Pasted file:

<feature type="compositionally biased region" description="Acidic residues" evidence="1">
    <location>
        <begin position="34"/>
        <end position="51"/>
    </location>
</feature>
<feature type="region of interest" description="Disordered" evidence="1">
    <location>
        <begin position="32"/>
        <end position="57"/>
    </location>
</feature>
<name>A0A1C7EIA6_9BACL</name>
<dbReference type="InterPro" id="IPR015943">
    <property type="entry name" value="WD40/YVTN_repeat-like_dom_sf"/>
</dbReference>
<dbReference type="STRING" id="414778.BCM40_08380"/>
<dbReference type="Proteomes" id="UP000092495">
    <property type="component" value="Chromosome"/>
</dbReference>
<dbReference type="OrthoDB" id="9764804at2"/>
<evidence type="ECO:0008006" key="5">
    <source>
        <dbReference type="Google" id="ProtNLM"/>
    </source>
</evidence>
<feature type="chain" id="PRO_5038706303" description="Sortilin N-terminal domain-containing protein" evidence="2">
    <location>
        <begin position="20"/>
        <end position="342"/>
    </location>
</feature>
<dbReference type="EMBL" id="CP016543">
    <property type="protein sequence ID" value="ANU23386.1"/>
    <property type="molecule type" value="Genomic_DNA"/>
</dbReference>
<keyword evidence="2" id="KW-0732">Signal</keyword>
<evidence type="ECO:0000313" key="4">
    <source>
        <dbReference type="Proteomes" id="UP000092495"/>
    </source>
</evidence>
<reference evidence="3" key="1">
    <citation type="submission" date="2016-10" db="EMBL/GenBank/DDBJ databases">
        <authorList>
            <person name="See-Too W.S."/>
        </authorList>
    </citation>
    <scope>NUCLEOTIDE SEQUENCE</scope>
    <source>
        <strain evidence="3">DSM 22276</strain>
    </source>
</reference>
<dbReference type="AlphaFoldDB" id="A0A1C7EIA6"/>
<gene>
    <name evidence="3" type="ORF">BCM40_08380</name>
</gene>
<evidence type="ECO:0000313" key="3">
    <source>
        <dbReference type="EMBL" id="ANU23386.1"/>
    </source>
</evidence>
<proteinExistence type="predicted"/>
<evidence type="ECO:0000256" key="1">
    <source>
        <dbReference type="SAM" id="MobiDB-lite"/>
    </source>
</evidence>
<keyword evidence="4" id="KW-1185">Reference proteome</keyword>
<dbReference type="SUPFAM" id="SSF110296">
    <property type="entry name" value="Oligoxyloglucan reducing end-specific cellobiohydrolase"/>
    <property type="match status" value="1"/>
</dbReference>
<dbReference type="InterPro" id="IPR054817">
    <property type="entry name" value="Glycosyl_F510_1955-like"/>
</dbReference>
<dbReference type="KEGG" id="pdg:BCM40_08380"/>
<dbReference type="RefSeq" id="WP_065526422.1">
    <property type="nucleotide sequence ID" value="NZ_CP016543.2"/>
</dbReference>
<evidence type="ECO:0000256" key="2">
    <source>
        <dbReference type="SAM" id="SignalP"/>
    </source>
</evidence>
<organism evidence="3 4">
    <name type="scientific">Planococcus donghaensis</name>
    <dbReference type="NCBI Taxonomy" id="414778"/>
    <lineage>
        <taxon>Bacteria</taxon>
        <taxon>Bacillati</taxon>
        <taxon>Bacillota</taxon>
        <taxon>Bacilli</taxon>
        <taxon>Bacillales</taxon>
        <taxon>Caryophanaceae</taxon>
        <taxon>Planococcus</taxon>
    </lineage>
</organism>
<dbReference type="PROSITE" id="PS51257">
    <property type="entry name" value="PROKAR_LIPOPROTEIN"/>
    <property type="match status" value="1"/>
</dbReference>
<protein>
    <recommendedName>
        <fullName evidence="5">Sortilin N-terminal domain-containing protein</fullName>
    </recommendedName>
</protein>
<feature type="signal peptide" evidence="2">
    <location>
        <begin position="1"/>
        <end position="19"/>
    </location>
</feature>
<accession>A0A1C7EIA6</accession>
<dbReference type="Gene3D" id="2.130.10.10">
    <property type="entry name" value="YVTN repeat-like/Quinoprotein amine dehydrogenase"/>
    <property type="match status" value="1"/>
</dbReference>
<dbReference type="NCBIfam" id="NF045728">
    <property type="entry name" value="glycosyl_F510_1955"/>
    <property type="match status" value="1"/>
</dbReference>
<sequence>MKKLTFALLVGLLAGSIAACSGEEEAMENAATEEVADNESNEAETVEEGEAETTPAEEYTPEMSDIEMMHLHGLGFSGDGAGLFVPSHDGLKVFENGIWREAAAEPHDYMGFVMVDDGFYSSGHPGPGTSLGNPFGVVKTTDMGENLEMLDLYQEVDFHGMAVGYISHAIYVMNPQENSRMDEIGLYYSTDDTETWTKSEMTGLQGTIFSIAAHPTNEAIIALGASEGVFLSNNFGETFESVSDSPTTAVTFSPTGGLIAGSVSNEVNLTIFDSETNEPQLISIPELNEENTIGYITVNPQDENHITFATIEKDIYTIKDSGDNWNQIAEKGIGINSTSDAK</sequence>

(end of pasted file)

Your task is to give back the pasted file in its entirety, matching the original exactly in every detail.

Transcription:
<feature type="compositionally biased region" description="Acidic residues" evidence="1">
    <location>
        <begin position="34"/>
        <end position="51"/>
    </location>
</feature>
<feature type="region of interest" description="Disordered" evidence="1">
    <location>
        <begin position="32"/>
        <end position="57"/>
    </location>
</feature>
<name>A0A1C7EIA6_9BACL</name>
<dbReference type="InterPro" id="IPR015943">
    <property type="entry name" value="WD40/YVTN_repeat-like_dom_sf"/>
</dbReference>
<dbReference type="STRING" id="414778.BCM40_08380"/>
<dbReference type="Proteomes" id="UP000092495">
    <property type="component" value="Chromosome"/>
</dbReference>
<dbReference type="OrthoDB" id="9764804at2"/>
<evidence type="ECO:0008006" key="5">
    <source>
        <dbReference type="Google" id="ProtNLM"/>
    </source>
</evidence>
<feature type="chain" id="PRO_5038706303" description="Sortilin N-terminal domain-containing protein" evidence="2">
    <location>
        <begin position="20"/>
        <end position="342"/>
    </location>
</feature>
<dbReference type="EMBL" id="CP016543">
    <property type="protein sequence ID" value="ANU23386.1"/>
    <property type="molecule type" value="Genomic_DNA"/>
</dbReference>
<keyword evidence="2" id="KW-0732">Signal</keyword>
<evidence type="ECO:0000313" key="4">
    <source>
        <dbReference type="Proteomes" id="UP000092495"/>
    </source>
</evidence>
<reference evidence="3" key="1">
    <citation type="submission" date="2016-10" db="EMBL/GenBank/DDBJ databases">
        <authorList>
            <person name="See-Too W.S."/>
        </authorList>
    </citation>
    <scope>NUCLEOTIDE SEQUENCE</scope>
    <source>
        <strain evidence="3">DSM 22276</strain>
    </source>
</reference>
<dbReference type="AlphaFoldDB" id="A0A1C7EIA6"/>
<gene>
    <name evidence="3" type="ORF">BCM40_08380</name>
</gene>
<evidence type="ECO:0000313" key="3">
    <source>
        <dbReference type="EMBL" id="ANU23386.1"/>
    </source>
</evidence>
<proteinExistence type="predicted"/>
<evidence type="ECO:0000256" key="1">
    <source>
        <dbReference type="SAM" id="MobiDB-lite"/>
    </source>
</evidence>
<keyword evidence="4" id="KW-1185">Reference proteome</keyword>
<dbReference type="SUPFAM" id="SSF110296">
    <property type="entry name" value="Oligoxyloglucan reducing end-specific cellobiohydrolase"/>
    <property type="match status" value="1"/>
</dbReference>
<dbReference type="InterPro" id="IPR054817">
    <property type="entry name" value="Glycosyl_F510_1955-like"/>
</dbReference>
<dbReference type="KEGG" id="pdg:BCM40_08380"/>
<dbReference type="RefSeq" id="WP_065526422.1">
    <property type="nucleotide sequence ID" value="NZ_CP016543.2"/>
</dbReference>
<evidence type="ECO:0000256" key="2">
    <source>
        <dbReference type="SAM" id="SignalP"/>
    </source>
</evidence>
<organism evidence="3 4">
    <name type="scientific">Planococcus donghaensis</name>
    <dbReference type="NCBI Taxonomy" id="414778"/>
    <lineage>
        <taxon>Bacteria</taxon>
        <taxon>Bacillati</taxon>
        <taxon>Bacillota</taxon>
        <taxon>Bacilli</taxon>
        <taxon>Bacillales</taxon>
        <taxon>Caryophanaceae</taxon>
        <taxon>Planococcus</taxon>
    </lineage>
</organism>
<dbReference type="PROSITE" id="PS51257">
    <property type="entry name" value="PROKAR_LIPOPROTEIN"/>
    <property type="match status" value="1"/>
</dbReference>
<protein>
    <recommendedName>
        <fullName evidence="5">Sortilin N-terminal domain-containing protein</fullName>
    </recommendedName>
</protein>
<feature type="signal peptide" evidence="2">
    <location>
        <begin position="1"/>
        <end position="19"/>
    </location>
</feature>
<accession>A0A1C7EIA6</accession>
<dbReference type="Gene3D" id="2.130.10.10">
    <property type="entry name" value="YVTN repeat-like/Quinoprotein amine dehydrogenase"/>
    <property type="match status" value="1"/>
</dbReference>
<dbReference type="NCBIfam" id="NF045728">
    <property type="entry name" value="glycosyl_F510_1955"/>
    <property type="match status" value="1"/>
</dbReference>
<sequence>MKKLTFALLVGLLAGSIAACSGEEEAMENAATEEVADNESNEAETVEEGEAETTPAEEYTPEMSDIEMMHLHGLGFSGDGAGLFVPSHDGLKVFENGIWREAAAEPHDYMGFVMVDDGFYSSGHPGPGTSLGNPFGVVKTTDMGENLEMLDLYQEVDFHGMAVGYISHAIYVMNPQENSRMDEIGLYYSTDDTETWTKSEMTGLQGTIFSIAAHPTNEAIIALGASEGVFLSNNFGETFESVSDSPTTAVTFSPTGGLIAGSVSNEVNLTIFDSETNEPQLISIPELNEENTIGYITVNPQDENHITFATIEKDIYTIKDSGDNWNQIAEKGIGINSTSDAK</sequence>